I set my alarm for 4am every day.
Over the last two years, I have developed the habit of preserving my quiet morning time to meditate, pray, do a bit of yoga, read, or even mindlessly scroll through social media. Most of the time, when someone new figures this out, I get one of a few canned reactions:
- You’re crazy
- I could NEVER do that
- Wow, that’s amazing, I wish I could do that.
Here’s the great news – you CAN. Everyone can. And, although it takes getting used to, I’d never go back to the days of waking up straight into the morning rush-around.
Mornings can be pure evil
For many of us, mornings are pure evil. The anxiety-inducing buzz of the alarm, bare feet on a floor that feels like the polar ice cap, bleary, crusty eyes that only open halfway, and the endless trudge to the coffee pot (seriously, why does the walk to the coffee pot feel like running a marathon?). Oh, and let’s not forget the fact that you look, smell, and sound like a monster that just crawled out of the world’s deepest, darkest trench. To top it all off, your roommate/partner/spouse is a (gasp!) morning person. He or she seems to literally jump out of her bed looking like someone who just spent five days at a spa. They’re beaming from ear to ear, grinning like some kind of maniacal clown, going on and on about their incredibly detailed plans for the day–all the while singing and laughing in an insanely bubbly voice. As you respond to the endless babbling with a few caveman grunts here and there, you wonder how in the world anyone could possibly be like this every single morning. Although it’s hard to believe, there are a lot of morning people in the world, and following just a few of these tips could help you wake up a lot earlier with a lot less struggle:
Ease into it
Turning into an early bird isn’t going to happen overnight. You have to ease into it. If you normally get up at 7:00 am (meaning physically getting out of bed, not the first of seven times that your alarm goes off), don’t think you’re just magically going to start getting up at 5:00 am. Instead, aim for small goals–baby steps. Try getting up at 6:45 for a while, until it feels comfortable (you don’t have to be bright-eyed and bushy-tailed like your roommate, but a bit more than barely functional is helpful). Once you are comfortable with your new time, creep it up another 15 minutes. Repeat the process until you reach your final goal.
Imagine what you would do with your morning if you could wake up and hop out of bed without needing a gallon of coffee just to open your left eye (the right one takes another gallon). Let your imagination run wild–you could finish that book you’ve been reading for roughly two years, start a yoga routine, enjoy some early morning gardening, or even go for a run (okay, okay, let’s not push it). Whatever you imagine you could do with that extra time, let it be your inspiration.
I’m not sure who came up with the idea that alarms had to be, well, alarming. Maybe it wasn’t the brightest idea to have the first thing you hear every day be a sound akin to someone hammering nails into your eardrums. None of us like waking up wondering if the house is on fire or if that’s just the alarm clock. So find an alternative. Ditch that vexing old alarm clock and try something new. Waking up to music can be very pleasant, or check out some nature sounds apps–you could be waking up to the sounds of rolling waves on the beach rather than a five-alarm fire.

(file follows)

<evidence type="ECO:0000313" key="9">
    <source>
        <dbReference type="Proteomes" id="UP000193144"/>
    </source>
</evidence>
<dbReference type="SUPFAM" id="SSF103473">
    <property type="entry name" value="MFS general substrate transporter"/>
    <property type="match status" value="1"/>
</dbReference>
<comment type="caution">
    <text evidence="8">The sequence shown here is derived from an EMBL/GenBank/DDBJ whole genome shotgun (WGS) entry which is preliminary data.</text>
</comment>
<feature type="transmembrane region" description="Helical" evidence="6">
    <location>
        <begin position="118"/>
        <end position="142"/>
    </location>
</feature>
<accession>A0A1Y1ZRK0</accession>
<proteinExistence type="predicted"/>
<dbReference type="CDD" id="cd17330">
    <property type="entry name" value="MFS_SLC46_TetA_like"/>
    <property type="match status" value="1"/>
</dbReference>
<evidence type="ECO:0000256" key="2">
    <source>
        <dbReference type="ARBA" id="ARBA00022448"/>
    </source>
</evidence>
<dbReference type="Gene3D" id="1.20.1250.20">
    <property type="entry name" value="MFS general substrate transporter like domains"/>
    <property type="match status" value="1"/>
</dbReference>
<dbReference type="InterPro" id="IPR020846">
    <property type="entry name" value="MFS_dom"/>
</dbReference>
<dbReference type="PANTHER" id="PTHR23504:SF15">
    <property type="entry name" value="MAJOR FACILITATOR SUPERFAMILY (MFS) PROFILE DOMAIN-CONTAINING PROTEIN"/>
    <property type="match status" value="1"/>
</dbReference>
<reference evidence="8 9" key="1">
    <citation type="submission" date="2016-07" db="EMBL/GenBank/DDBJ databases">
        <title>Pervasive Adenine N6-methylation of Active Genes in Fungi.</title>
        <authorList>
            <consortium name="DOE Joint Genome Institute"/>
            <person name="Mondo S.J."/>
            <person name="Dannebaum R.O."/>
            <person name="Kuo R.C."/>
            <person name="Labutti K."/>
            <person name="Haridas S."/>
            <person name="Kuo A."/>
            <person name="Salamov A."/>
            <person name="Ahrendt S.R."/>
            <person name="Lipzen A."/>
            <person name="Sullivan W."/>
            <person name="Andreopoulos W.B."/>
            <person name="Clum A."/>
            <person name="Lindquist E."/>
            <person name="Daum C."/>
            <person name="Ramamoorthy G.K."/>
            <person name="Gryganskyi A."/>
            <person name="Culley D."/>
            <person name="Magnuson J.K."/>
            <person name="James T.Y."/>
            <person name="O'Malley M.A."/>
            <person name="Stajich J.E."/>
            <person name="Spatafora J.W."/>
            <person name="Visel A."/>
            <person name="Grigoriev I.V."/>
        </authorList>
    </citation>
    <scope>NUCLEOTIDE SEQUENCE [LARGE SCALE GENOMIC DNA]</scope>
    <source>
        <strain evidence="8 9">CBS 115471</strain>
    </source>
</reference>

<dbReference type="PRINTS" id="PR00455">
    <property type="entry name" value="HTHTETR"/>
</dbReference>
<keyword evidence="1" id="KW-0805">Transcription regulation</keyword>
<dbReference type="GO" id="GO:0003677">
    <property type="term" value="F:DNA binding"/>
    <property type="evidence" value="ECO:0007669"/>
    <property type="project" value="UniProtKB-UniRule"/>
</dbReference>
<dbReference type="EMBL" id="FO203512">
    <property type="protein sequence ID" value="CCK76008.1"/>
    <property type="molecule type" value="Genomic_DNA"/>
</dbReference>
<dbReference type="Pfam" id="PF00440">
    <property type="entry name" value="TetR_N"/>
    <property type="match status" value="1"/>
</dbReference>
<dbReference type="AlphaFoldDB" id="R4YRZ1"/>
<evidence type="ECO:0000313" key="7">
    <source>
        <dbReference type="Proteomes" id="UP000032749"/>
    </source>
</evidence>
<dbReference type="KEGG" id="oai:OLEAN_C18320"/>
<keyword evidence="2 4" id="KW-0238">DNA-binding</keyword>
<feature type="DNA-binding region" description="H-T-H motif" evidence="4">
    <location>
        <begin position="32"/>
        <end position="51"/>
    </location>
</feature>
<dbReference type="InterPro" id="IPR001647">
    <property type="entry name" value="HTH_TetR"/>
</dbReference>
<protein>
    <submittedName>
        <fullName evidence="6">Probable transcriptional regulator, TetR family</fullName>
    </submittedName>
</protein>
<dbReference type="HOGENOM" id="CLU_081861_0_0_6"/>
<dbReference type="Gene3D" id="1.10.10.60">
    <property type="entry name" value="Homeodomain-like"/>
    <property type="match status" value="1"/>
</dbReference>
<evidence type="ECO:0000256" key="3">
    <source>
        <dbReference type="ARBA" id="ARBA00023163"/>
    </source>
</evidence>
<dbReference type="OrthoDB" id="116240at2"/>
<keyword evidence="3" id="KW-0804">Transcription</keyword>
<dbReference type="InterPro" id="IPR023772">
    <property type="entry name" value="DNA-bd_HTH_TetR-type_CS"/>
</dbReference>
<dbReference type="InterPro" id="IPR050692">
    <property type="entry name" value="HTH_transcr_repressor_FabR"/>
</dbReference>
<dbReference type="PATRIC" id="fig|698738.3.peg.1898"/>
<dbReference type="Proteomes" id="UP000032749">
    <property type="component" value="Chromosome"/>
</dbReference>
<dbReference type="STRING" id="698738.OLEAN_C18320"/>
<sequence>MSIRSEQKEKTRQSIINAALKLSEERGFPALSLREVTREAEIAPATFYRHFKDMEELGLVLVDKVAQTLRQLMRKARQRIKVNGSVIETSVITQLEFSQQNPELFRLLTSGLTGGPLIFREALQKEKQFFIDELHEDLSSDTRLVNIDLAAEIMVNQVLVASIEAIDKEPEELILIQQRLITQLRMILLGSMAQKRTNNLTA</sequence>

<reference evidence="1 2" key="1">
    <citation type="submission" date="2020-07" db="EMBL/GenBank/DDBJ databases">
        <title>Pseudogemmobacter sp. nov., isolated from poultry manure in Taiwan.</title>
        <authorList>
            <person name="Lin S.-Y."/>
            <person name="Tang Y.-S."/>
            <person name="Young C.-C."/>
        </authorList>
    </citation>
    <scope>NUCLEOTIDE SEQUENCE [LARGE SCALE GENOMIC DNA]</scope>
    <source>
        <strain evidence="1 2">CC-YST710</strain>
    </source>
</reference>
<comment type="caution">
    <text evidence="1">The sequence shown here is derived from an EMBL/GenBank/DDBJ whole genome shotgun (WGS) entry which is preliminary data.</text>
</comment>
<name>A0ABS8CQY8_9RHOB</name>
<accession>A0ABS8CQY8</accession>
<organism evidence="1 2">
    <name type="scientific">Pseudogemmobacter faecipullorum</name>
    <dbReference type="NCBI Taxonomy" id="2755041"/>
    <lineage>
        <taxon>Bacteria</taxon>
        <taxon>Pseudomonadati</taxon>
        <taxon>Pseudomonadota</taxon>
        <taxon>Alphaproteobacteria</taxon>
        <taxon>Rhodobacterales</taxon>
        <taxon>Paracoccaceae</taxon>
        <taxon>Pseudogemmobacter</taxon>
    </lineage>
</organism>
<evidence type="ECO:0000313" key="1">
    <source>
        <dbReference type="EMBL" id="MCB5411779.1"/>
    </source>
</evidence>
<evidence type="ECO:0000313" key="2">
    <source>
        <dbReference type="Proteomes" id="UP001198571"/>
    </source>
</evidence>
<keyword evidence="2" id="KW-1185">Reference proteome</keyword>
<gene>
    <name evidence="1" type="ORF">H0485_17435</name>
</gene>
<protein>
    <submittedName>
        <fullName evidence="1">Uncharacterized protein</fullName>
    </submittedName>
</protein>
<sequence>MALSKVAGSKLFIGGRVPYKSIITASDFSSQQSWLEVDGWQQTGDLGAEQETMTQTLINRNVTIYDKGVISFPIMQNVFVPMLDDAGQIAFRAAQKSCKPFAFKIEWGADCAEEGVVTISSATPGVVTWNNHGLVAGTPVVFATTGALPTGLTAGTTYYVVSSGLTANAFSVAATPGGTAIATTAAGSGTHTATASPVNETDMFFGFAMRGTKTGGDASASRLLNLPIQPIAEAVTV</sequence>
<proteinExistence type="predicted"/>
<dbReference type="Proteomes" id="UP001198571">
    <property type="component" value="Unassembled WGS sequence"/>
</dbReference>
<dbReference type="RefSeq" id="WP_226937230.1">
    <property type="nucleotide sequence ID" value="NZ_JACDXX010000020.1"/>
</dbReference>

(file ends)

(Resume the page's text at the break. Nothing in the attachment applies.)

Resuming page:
No more excuses
As we talked about earlier, this isn’t a change that is going to happen overnight. There are some days that are going to be much tougher than others–days when you’ll want to give in to temptation and start beating on that snooze button. You’ll justify it with excuses–it’s so cold, I was up late last night, I don’t feel like making coffee, there’s nothing to eat for breakfast, I have so much to do and it’s going to be a bad day… In order for this new morning schedule to work, you have to make it tougher to find an excuse. Put slippers near your bed to combat your icy floor, program your coffee pot the night before (not only will it be piping hot and ready when you wake up, the smell will make you hop right out of bed!), prep simple breakfast foods (cut up fruit and store it in the fridge, stock up on yogurt, pour single-servings of cereal in small Tupperware bowls), and get organized. It can be tough to get up when your day feels like a hot mess before you even open your eyes–even a simple list of the things you need to accomplish each day can help. Write it out the night before and stick it on the fridge to help you feel less frazzled in the morning.
Keep a log
Although the actual getting-out-of-bed part is going to be hard, you’re going to notice a lot of benefits once you start waking up earlier. You’ll feel less stressed, you’ll be able to take your time, you’ll be more productive, and you’ll eat a better breakfast. Keep a log of all the changes (even tiny ones!) that you notice as you start the process of waking up earlier. Keep track of how much you get done in the first few hours of your day as opposed to how productive you were when you slept later. You’ll be surprised at how much of a positive impact getting up a little early will have on your life.
It takes perseverance
Changing your sleep pattern to wake earlier isn’t an easy thing to do, but it can be done with a little perseverance. There are many benefits to being an early riser–according to Forbes magazine, early birds are more enthusiastic, better problem solvers, better planners, more productive, more optimistic, in better shape, and get this–they sleep better (research shows that people who go to bed earlier and wake up earlier get more restorative sleep). So while you are adjusting to your new wake-up time, just remember all these benefits and keep imagining what you’re going to do with all that extra quiet time.
See you in the morning!